I for one, when a challenge is about the "context X" , wouldn't mind to see solutions "out of the box". Can someone get 720^203 factorized at all (in a calculator context), and only after that factorized quickly? (Same for 720^2018 and all the others hard variants) Wikis are great, Contribute :) 

04152018, 11:42 AM
(This post was last modified: 04152018 11:44 AM by Thomas Ritschel.)
Post: #9




RE: HP 50g Programming Competition: How Many Partitions of an Integer in 4 Squares
Here is an improved version of my earlier program.
It is still using the idea from Joe's \Gs routine, but omits the even divisors: Code: %%HP: T(3)A(R)F(.); Now it properly treats trivial inputs like 1 or 4 and works for algebraic inputs (like '720^20') as well. The runtime has also improved: 0.66 sec for 720^20 entered as 1401683395356260729391818575873415577600000000000000000000 0.69 sec for 720^20 entered as '720^20' 

04152018, 02:07 PM
Post: #10




RE: HP 50g Programming Competition: How Many Partitions of an Integer in 4 Squares
I've got it further improved and significantly smaller:
Code: %%HP: T(3)A(R)F(.); Runtime for 720^20 and '720^20' is slightly slower: 0.69 and 0.72 secs, respectively. 

04152018, 03:09 PM
Post: #11




RE: HP 50g Programming Competition: How Many Partitions of an Integer in 4 Squares
Very good, Thomas, for your latest version I have 720^20 returning correct value in .78 sec.
Programme returns wrong values for input 0 & 1. 

04152018, 03:34 PM
(This post was last modified: 04152018 03:35 PM by Thomas Ritschel.)
Post: #12




RE: HP 50g Programming Competition: How Many Partitions of an Integer in 4 Squares
(04152018 03:09 PM)Gerald H Wrote: Programme returns wrong values for input 0 & 1. For input 1 it returns 8, which should be correct (= 2*4 possibilities). But you're right, for 0 it should return 1 (not 8). The following version of the program also treats 0 correctly: Code: %%HP: T(3)A(R)F(.); 

04152018, 04:38 PM
Post: #13




RE: HP 50g Programming Competition: How Many Partitions of an Integer in 4 Squares
Below my programme.
For 107 random 12 digit integers the ratio of My Prog Time : Your Prog Time is .84. Your programme returns ? for input 1. Size: 190. CKSUM: # 4015d Code: « DUP 

04152018, 06:54 PM
(This post was last modified: 04152018 06:55 PM by Thomas Ritschel.)
Post: #14




RE: HP 50g Programming Competition: How Many Partitions of an Integer in 4 Squares
(04152018 04:38 PM)Gerald H Wrote: Your programme returns Well, by "any natural number" (quoting your initial post) I assumed positive integers (e.g. without a decimal dot). By putting a R\>I in front of my program, it also works for numbers like 1. or 2. Code: %%HP: T(3)A(R)F(.);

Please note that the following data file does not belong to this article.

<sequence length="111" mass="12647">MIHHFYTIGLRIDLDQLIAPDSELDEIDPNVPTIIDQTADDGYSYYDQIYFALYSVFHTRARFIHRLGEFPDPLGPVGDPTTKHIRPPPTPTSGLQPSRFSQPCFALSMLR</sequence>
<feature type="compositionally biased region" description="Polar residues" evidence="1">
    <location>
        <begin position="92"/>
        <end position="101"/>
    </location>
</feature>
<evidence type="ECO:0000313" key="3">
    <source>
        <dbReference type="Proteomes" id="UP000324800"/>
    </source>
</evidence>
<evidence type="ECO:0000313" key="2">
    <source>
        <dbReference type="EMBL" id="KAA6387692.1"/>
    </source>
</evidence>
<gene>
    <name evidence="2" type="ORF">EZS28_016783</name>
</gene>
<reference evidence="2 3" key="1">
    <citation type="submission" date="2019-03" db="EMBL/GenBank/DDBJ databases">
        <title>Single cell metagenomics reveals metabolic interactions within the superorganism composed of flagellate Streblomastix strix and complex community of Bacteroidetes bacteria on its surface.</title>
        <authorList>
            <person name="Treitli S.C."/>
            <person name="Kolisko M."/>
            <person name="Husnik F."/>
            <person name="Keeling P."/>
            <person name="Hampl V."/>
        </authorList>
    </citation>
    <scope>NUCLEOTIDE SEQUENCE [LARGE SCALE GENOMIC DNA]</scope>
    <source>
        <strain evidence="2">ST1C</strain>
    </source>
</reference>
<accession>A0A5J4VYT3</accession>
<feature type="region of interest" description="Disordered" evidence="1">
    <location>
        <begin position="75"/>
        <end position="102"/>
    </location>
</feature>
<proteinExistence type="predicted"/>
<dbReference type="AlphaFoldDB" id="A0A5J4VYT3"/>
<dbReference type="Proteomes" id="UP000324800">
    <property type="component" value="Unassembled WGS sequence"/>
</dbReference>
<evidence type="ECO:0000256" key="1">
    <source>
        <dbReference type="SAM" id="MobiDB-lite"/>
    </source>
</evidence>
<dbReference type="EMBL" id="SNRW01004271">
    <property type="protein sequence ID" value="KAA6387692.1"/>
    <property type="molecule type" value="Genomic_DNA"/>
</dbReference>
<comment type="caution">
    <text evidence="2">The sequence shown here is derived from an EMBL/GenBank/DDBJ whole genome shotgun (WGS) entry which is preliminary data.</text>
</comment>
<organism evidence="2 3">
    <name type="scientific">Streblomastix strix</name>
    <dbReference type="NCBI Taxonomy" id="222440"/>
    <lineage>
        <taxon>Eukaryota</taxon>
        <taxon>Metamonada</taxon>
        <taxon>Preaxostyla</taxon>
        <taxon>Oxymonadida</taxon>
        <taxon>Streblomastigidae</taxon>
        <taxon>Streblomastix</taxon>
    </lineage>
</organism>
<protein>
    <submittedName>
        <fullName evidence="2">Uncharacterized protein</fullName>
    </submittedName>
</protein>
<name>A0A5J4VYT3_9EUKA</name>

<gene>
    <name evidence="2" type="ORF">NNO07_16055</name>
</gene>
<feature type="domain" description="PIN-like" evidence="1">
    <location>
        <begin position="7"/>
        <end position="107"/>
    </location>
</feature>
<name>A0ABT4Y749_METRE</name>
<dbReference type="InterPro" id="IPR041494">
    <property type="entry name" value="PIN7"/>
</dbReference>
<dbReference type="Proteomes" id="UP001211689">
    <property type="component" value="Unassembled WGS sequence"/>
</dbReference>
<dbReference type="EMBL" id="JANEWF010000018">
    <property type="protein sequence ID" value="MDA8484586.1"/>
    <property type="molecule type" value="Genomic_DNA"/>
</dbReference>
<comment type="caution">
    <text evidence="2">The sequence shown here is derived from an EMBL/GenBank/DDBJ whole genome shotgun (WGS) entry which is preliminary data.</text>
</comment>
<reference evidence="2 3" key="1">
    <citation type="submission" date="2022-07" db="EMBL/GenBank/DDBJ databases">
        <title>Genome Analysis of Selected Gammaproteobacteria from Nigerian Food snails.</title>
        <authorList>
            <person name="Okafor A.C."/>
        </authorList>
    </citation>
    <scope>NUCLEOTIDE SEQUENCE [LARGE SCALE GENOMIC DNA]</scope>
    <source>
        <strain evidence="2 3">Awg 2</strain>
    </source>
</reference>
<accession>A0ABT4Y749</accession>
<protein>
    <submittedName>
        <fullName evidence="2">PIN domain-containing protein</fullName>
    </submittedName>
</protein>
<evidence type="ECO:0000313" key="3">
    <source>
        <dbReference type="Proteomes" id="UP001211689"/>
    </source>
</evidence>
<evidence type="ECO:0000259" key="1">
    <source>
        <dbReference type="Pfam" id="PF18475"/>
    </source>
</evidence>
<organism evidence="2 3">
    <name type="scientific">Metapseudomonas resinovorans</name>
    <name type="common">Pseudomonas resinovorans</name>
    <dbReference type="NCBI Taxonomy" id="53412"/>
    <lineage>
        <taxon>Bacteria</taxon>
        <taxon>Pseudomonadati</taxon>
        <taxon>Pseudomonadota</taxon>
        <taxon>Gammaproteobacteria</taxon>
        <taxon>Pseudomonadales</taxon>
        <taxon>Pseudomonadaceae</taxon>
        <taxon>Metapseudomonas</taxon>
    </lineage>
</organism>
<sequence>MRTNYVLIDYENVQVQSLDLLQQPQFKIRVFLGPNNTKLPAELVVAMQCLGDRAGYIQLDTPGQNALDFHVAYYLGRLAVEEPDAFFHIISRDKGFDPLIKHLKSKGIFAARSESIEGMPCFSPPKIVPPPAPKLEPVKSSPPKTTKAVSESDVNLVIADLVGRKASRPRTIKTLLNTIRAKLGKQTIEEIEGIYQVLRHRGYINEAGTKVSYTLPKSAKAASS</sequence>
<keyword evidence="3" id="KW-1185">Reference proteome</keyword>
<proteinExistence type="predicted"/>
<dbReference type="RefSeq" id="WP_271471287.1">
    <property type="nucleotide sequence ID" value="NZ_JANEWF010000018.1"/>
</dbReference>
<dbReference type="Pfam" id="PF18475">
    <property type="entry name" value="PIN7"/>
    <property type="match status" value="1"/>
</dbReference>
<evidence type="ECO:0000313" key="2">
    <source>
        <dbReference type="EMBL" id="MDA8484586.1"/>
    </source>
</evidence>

04152018, 07:06 PM
Post: #15




RE: HP 50g Programming Competition: How Many Partitions of an Integer in 4 Squares
Sorry, Thomas, my text was not clear  for input
1 the programme returns ? 

04152018, 07:11 PM
Post: #16




RE: HP 50g Programming Competition: How Many Partitions of an Integer in 4 Squares  
04162018, 01:19 PM
Post: #17




RE: HP 50g Programming Competition: How Many Partitions of an Integer in 4 Squares
By dropping the ability to treat algebraic inputs and some minor changes I got my version slightly faster, but it still doesn't reach the speed of your program, Gerald, at the smaller inputs.
Code: %%HP: T(3)A(R)F(.); 

04162018, 11:31 PM
Post: #18




RE: HP 50g Programming Competition: How Many Partitions of an Integer in 4 Squares
(04152018 08:36 AM)pier4r Wrote: Nice observations Valentin and Gerald! (And Thomas of course). Thanks for your appreciation and kind comment. Quote:Can someone get 720^203 factorized at all (in a calculator context), and only after that factorized quickly? (Same for 720^2018 and all the others hard variants) I very much doubt it's doable on any 2018era calculator (let alone "quickly") as 720^203 has two 23digit prime factors and 720^2018 has a 22digit prime factor and a 35digit one. In similar fashion, 720^2019 and 720^20+19 are both prime. Regards. V. . Find All My HPrelated Materials here: Valentin Albillo's HP Collection 

04172018, 12:10 AM
Post: #19




RE: HP 50g Programming Competition: How Many Partitions of an Integer in 4 Squares
(04162018 11:31 PM)Valentin Albillo Wrote:(04152018 08:36 AM)pier4r Wrote: Nice observations Valentin and Gerald! (And Thomas of course). No surprises here just tried factorising 720^203 on an HP Prime and it throws a quadratic sieve failure 

04172018, 05:03 AM
Post: #20




RE: HP 50g Programming Competition: How Many Partitions of an Integer in 4 Squares
On a Samsung S4 Android mobile phone
720^203 is completely factorized in seconds using factorint function in PariDroid https://play.google.com/store/apps/detai....paridroid